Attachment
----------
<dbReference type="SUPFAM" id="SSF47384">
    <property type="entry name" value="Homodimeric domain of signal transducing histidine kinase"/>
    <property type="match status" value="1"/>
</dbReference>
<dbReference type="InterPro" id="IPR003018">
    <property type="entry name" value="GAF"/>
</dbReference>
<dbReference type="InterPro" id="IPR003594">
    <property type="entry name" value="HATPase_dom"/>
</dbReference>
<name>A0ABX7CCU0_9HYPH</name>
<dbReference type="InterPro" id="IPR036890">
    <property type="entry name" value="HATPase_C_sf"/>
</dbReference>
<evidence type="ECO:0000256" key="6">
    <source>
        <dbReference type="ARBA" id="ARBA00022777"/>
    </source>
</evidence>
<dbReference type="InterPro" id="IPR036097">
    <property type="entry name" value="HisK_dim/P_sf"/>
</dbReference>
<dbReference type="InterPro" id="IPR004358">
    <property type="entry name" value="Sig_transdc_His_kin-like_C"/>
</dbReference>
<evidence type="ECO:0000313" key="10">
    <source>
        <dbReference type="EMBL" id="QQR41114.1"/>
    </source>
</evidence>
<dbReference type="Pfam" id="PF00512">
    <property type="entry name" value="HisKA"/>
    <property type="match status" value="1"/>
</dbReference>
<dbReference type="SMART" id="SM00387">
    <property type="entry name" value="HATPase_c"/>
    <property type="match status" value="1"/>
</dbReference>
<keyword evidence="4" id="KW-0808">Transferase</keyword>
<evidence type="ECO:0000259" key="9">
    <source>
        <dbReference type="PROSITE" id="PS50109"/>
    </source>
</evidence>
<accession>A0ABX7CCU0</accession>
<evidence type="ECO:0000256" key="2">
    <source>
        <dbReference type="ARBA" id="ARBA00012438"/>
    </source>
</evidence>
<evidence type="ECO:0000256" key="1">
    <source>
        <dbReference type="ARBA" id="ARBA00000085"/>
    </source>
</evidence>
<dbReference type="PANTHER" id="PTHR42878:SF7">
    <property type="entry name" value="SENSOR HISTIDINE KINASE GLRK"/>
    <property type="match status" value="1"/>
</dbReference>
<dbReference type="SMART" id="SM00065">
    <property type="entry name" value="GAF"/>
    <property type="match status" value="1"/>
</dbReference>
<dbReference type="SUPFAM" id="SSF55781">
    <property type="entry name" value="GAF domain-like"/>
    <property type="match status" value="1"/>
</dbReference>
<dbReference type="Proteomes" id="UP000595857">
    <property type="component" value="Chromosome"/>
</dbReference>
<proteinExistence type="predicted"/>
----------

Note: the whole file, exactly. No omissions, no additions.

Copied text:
<dbReference type="SUPFAM" id="SSF47384">
    <property type="entry name" value="Homodimeric domain of signal transducing histidine kinase"/>
    <property type="match status" value="1"/>
</dbReference>
<dbReference type="InterPro" id="IPR003018">
    <property type="entry name" value="GAF"/>
</dbReference>
<dbReference type="InterPro" id="IPR003594">
    <property type="entry name" value="HATPase_dom"/>
</dbReference>
<name>A0ABX7CCU0_9HYPH</name>
<dbReference type="InterPro" id="IPR036890">
    <property type="entry name" value="HATPase_C_sf"/>
</dbReference>
<evidence type="ECO:0000256" key="6">
    <source>
        <dbReference type="ARBA" id="ARBA00022777"/>
    </source>
</evidence>
<dbReference type="InterPro" id="IPR036097">
    <property type="entry name" value="HisK_dim/P_sf"/>
</dbReference>
<dbReference type="InterPro" id="IPR004358">
    <property type="entry name" value="Sig_transdc_His_kin-like_C"/>
</dbReference>
<evidence type="ECO:0000313" key="10">
    <source>
        <dbReference type="EMBL" id="QQR41114.1"/>
    </source>
</evidence>
<dbReference type="Pfam" id="PF00512">
    <property type="entry name" value="HisKA"/>
    <property type="match status" value="1"/>
</dbReference>
<dbReference type="SMART" id="SM00387">
    <property type="entry name" value="HATPase_c"/>
    <property type="match status" value="1"/>
</dbReference>
<keyword evidence="4" id="KW-0808">Transferase</keyword>
<evidence type="ECO:0000259" key="9">
    <source>
        <dbReference type="PROSITE" id="PS50109"/>
    </source>
</evidence>
<accession>A0ABX7CCU0</accession>
<evidence type="ECO:0000256" key="2">
    <source>
        <dbReference type="ARBA" id="ARBA00012438"/>
    </source>
</evidence>
<evidence type="ECO:0000256" key="1">
    <source>
        <dbReference type="ARBA" id="ARBA00000085"/>
    </source>
</evidence>
<dbReference type="PANTHER" id="PTHR42878:SF7">
    <property type="entry name" value="SENSOR HISTIDINE KINASE GLRK"/>
    <property type="match status" value="1"/>
</dbReference>
<dbReference type="SMART" id="SM00065">
    <property type="entry name" value="GAF"/>
    <property type="match status" value="1"/>
</dbReference>
<dbReference type="SUPFAM" id="SSF55781">
    <property type="entry name" value="GAF domain-like"/>
    <property type="match status" value="1"/>
</dbReference>
<dbReference type="Proteomes" id="UP000595857">
    <property type="component" value="Chromosome"/>
</dbReference>
<proteinExistence type="predicted"/>